European Economic and Social Committee
Malosse and de Buck vie for EESC presidency
By Gaspard Sebag | Tuesday 10 July 2012
Two candidates are standing in the race for the presidency of the European Economic and Social Committee (EESC). The president is elected for a two-and-a-half-year term from one of the EESC groups on a rotating basis. The next presidency falls to the Employers Group (I). French national Henri Malosse, who heads this group, is a candidate. But he will be standing against a surprise rival, the current director of BusinessEurope, Belgian national Philippe de Buck, who will be retiring at the end of the year. The Employers Group will choose between the two on 11 July.
The two men have very different approaches. De Buck wants to break with the tradition that would give the EESC presidency to the current head of the group to which the rotating presidency falls, ie Malosse. The BusinessEurope head highlights his credibility, his knowledge of European decision makers and his experience in the business world. He places the economy at the heart of his presidency: “Today if we have a little bit of growth it is because European industry is able to participate in world growth. This shows that we have the means to achieve it. If we could boost the internal market, if we could boost technological development, it would happen”.
Malosse - an EESC member since 1995 - wants to tackle the “growing divide between people’s concerns and what the European institutions are doing”. Internal changes are needed to help the committee make its voice heard, which it is struggling to do at present. He finds that “the EESC administration is the greatest force of resistance”.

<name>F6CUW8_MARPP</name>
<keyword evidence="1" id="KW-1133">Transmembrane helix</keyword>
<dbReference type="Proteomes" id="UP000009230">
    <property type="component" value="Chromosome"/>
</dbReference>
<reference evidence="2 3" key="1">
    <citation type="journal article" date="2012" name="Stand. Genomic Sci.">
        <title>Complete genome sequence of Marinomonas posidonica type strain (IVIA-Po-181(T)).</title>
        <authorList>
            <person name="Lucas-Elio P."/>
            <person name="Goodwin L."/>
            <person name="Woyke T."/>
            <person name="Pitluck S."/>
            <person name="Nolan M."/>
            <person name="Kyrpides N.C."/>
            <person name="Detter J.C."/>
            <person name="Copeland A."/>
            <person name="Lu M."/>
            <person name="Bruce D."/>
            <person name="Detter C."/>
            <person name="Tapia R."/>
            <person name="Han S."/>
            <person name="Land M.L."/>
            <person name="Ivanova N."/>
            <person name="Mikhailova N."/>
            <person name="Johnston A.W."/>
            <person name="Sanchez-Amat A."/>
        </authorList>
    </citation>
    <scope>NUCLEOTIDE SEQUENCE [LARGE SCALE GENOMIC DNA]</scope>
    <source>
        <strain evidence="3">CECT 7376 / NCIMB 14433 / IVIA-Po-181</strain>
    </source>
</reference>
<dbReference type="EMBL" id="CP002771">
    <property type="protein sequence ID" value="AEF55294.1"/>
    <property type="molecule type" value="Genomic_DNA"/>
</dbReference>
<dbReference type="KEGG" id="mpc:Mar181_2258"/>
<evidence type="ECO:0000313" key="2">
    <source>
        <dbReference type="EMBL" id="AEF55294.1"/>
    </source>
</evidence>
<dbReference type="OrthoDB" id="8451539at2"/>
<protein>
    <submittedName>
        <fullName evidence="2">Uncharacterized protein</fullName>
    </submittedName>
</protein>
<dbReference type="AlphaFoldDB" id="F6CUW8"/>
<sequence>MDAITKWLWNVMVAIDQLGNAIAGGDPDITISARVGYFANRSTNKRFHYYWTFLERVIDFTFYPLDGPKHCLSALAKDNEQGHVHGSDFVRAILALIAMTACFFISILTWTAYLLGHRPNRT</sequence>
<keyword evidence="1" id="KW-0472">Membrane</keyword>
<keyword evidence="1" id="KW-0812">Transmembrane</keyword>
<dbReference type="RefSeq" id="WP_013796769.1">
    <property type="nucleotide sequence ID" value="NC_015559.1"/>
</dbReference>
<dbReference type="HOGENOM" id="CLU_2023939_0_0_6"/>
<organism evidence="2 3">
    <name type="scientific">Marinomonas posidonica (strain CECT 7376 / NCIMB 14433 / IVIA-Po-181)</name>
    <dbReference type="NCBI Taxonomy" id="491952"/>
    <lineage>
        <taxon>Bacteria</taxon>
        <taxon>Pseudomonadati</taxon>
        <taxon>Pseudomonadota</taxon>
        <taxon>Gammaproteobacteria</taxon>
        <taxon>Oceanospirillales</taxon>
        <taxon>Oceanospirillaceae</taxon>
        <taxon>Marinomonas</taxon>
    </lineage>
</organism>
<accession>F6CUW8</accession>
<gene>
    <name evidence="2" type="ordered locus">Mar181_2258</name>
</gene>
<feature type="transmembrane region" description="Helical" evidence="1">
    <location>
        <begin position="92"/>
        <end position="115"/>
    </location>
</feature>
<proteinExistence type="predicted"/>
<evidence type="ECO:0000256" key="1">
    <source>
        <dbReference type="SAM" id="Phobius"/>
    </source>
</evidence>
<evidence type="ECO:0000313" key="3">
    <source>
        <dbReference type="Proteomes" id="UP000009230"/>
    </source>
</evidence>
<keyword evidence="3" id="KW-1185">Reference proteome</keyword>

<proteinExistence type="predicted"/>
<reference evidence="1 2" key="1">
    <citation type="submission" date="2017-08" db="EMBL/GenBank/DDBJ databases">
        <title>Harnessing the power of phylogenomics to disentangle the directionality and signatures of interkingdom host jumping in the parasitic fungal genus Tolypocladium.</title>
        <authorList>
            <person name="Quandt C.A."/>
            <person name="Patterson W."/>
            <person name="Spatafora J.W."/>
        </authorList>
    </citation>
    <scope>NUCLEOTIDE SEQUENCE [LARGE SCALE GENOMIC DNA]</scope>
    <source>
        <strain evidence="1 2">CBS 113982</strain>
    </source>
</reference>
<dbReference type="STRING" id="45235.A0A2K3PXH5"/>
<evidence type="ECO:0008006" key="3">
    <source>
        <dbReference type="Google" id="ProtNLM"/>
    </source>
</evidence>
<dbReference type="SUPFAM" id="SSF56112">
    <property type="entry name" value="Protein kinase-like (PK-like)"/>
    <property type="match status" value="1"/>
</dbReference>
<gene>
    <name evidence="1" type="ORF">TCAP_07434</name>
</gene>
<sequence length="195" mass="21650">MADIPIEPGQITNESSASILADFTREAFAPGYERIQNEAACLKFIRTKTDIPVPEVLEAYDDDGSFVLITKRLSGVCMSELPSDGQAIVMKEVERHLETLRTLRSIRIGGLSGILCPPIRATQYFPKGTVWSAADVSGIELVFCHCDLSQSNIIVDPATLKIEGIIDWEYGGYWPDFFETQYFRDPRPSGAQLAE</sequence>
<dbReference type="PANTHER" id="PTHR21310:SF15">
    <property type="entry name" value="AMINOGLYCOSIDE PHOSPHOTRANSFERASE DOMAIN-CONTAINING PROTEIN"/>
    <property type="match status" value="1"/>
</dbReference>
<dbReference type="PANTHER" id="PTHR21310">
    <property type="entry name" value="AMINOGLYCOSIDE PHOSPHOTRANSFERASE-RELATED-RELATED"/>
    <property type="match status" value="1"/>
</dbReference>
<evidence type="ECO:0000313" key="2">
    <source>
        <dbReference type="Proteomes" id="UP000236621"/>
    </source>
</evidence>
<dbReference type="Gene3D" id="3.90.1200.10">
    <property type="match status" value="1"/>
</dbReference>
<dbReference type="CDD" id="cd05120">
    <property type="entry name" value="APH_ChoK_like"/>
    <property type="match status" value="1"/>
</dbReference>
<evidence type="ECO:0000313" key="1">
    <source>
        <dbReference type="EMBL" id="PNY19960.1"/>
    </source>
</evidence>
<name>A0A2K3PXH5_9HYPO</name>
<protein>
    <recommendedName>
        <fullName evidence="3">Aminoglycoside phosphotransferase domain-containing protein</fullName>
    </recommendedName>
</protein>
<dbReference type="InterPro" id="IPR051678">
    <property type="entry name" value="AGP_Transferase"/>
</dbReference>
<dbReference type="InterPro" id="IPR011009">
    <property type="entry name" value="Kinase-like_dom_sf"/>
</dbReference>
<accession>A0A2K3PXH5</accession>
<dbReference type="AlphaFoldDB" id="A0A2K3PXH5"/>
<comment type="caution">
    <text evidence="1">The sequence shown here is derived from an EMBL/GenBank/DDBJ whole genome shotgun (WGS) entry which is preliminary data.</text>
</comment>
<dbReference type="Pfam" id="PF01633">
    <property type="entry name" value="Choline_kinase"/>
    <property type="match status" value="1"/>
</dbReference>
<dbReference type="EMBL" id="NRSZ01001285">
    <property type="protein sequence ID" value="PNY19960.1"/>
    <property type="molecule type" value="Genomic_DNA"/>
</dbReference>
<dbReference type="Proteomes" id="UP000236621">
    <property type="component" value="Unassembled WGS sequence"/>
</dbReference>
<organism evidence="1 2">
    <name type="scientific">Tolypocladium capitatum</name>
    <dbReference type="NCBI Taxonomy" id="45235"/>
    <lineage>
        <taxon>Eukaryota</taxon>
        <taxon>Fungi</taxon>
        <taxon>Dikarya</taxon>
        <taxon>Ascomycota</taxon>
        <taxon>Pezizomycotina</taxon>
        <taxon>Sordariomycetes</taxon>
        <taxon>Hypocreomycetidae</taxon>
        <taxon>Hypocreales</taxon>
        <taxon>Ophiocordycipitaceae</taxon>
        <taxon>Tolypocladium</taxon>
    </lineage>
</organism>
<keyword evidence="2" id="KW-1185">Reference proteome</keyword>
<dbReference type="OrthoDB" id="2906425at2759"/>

The two candidates agree that the EESC needs to identify its priorities more clearly in order to issue opinions on more targeted subjects. In so doing, Malosse wants the EESC to examine European initiatives “critically and constructively”. “We shouldn’t begin our opinions by congratulating the Commission for its excellent proposal. […] If we indulge in the same waffle as the Council or Commission we’re useless,” he said. On Greece, for example, he finds that the EU “got things wrong” by financing luxurious infrastructures in Greece for decades with EU funds, with the result that the Greek state and Greek regions went into debt to provide their financial contribution, to the detriment of the country’s productive sector. De Buck is also critical of the way the Greek problem is being addressed, claiming it could have been settled two years ago. He singles out the 27’s incapacity to set objectives and meet them, and stresses the negative effect this has had on confidence in the Union.
Once the Employers Group has made its choice, it will have to be validated by the EESC plenary, in April 2013. The nine to ten months between the two votes will provide time to develop a programme in consultation with committee members so that the next presidency can become operational immediately.